Writing a profiler for Silverlight applications – Part 1

In this article I want to discuss the steps needed to instrument a Silverlight assembly such as that it can be profiled. To achieve this task I use Mono Cecil, a library from the Mono platform which is an open source implementation of .NET.

Introduction

In my company we have a very complex Silverlight application. This application is highly dynamic and fully asynchronous. Lately we encountered some performance problems on slower PCs. Unfortunately there doesn’t yet exist any decent profiler for Silverlight applications. Since – as I already mentioned – our application is rather complex it is difficult to impossible to analyze this application thoroughly without a good profiling tool. We have tried various ways to track down the problems by e.g. manually adding trace code or by writing profiling interceptors for all our classes that are registered in the IoC container. With this methods we were able to track some hotspots but these were only the tips of an iceberg.

While discussing with a coworker who showed me what he is doing with the aid of the Mono Cecil library I suddenly realized: “I can write my own profiler!”.

This is my first project using the Mono Cecil library. In this project we only need the Mono.Cecil.dll assembly.

Please note that the techniques presented here can be used for any type of assembly and are not restricted to Silverlight assemblies.

First Step – discovering all types and its members

I want visit all members of all my types in the assembly that I want to instrument for profiling purposes. The first code snippet I use to test my intent is

public void Parse(Assembly assembly)
{
    var assemblyDef = AssemblyFactory.GetAssembly(assembly.Location);
    Console.WriteLine("Assembly {0}", assemblyDef.Name);
 
    foreach (TypeDefinition type in assemblyDef.MainModule.Types)
    {
        if (type.Name == "<Module>") continue;
 
        Console.WriteLine("Type {0}", type.Name);
        foreach (MethodDefinition method in type.Methods)
        {
            Console.WriteLine("Method {0}", method.Name);
        }
    }
}

.csharpcode, .csharpcode pre
{
font-size: small;
color: black;
font-family: consolas, “Courier New”, courier, monospace;
background-color: #ffffff;
/*white-space: pre;*/
}
.csharpcode pre { margin: 0em; }
.csharpcode .rem { color: #008000; }
.csharpcode .kwrd { color: #0000ff; }
.csharpcode .str { color: #006080; }
.csharpcode .op { color: #0000c0; }
.csharpcode .preproc { color: #cc6633; }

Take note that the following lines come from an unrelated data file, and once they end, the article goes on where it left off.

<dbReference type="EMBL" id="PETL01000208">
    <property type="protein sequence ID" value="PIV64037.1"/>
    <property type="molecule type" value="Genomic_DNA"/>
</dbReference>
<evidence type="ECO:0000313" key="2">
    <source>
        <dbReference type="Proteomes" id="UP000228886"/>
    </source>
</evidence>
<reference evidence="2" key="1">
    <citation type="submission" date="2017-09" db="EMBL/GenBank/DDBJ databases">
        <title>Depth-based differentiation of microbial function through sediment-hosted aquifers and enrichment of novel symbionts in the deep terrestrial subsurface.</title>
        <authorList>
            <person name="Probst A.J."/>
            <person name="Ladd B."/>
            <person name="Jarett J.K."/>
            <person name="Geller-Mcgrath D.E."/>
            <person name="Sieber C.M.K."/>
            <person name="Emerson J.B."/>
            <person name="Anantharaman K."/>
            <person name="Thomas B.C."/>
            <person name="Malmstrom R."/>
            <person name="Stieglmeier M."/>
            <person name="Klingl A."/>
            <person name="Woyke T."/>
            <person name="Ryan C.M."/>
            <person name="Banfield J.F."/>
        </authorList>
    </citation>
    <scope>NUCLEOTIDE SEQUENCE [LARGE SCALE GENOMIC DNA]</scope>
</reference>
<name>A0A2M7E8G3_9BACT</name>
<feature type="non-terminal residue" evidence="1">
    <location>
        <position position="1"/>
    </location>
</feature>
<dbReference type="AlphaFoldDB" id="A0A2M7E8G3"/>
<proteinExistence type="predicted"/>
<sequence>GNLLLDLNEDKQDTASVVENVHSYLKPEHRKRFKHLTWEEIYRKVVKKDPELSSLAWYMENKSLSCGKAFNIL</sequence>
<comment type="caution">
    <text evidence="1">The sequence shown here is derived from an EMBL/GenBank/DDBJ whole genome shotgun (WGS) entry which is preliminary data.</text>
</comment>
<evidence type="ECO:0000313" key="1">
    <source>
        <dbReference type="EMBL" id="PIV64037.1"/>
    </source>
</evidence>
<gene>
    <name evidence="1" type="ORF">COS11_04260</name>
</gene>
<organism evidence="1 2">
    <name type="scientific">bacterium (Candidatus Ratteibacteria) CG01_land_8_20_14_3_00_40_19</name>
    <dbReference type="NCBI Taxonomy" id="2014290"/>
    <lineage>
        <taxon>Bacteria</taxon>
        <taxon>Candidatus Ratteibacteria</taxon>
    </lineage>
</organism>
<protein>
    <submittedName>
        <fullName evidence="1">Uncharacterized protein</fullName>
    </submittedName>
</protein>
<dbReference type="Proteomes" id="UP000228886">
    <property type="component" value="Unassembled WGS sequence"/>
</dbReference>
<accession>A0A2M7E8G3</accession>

.csharpcode .asp { background-color: #ffff00; }
.csharpcode .html { color: #800000; }
.csharpcode .attr { color: #ff0000; }
.csharpcode .alt
{
background-color: #f4f4f4;
width: 100%;
margin: 0em;
}
.csharpcode .lnum { color: #606060; }

The above code uses the Mono.Cecil assembly and just prints all members of all types  of the assembly passed as a parameter to the method. I specifically want to verify that even private methods and automatic properties are discovered correctly. Please note that a property is nothing else than a pair of a setter and a getter method. The type I am analyzing is defined as follows

public class TestClass
{
    public TestClass()
    {
        Console.WriteLine("Constructor of TestClass");
    }

    public void PublicVoidFunction()
    {
        
    }

    protected int ProtectedIntFunction()
    {
        return 0;
    }

    private decimal PrivateDecimalFunction()
    {
        return 1.0m;
    }

    public string AutomaticProperty { get; set; }

    private string standardProperty;
    public string StandardProperty
    {
        get { return standardProperty; }
        set { standardProperty = value; }
    }
}

.csharpcode, .csharpcode pre
{
font-size: small;
color: black;
font-family: consolas, “Courier New”, courier, monospace;
background-color: #ffffff;
/*white-space: pre;*/
}
.csharpcode pre { margin: 0em; }
.csharpcode .rem { color: #008000; }
.csharpcode .kwrd { color: #0000ff; }
.csharpcode .str { color: #006080; }
.csharpcode .op { color: #0000c0; }
.csharpcode .preproc { color: #cc6633; }
.csharpcode .asp { background-color: #ffff00; }
.csharpcode .html { color: #800000; }
.csharpcode .attr { color: #ff0000; }
.csharpcode .alt
{
background-color: #f4f4f4;
width: 100%;
margin: 0em;
}
.csharpcode .lnum { color: #606060; }

and the output generated is

image

We can immediately see that everything is listed as expected except for the constructor. How can I get hold on the constructor? It turns out that the type definition does have a constructors collection which provides me exactly the information needed

.csharpcode, .csharpcode pre
{
font-size: small;
color: black;
font-family: consolas, “Courier New”, courier, monospace;
background-color: #ffffff;
/*white-space: pre;*/
}
.csharpcode pre { margin: 0em; }
.csharpcode .rem { color: #008000; }
.csharpcode .kwrd { color: #0000ff; }
.csharpcode .str { color: #006080; }
.csharpcode .op { color: #0000c0; }
.csharpcode .preproc { color: #cc6633; }
.csharpcode .asp { background-color: #ffff00; }
.csharpcode .html { color: #800000; }
.csharpcode .attr { color: #ff0000; }
.csharpcode .alt
{
background-color: #f4f4f4;
width: 100%;
margin: 0em;
}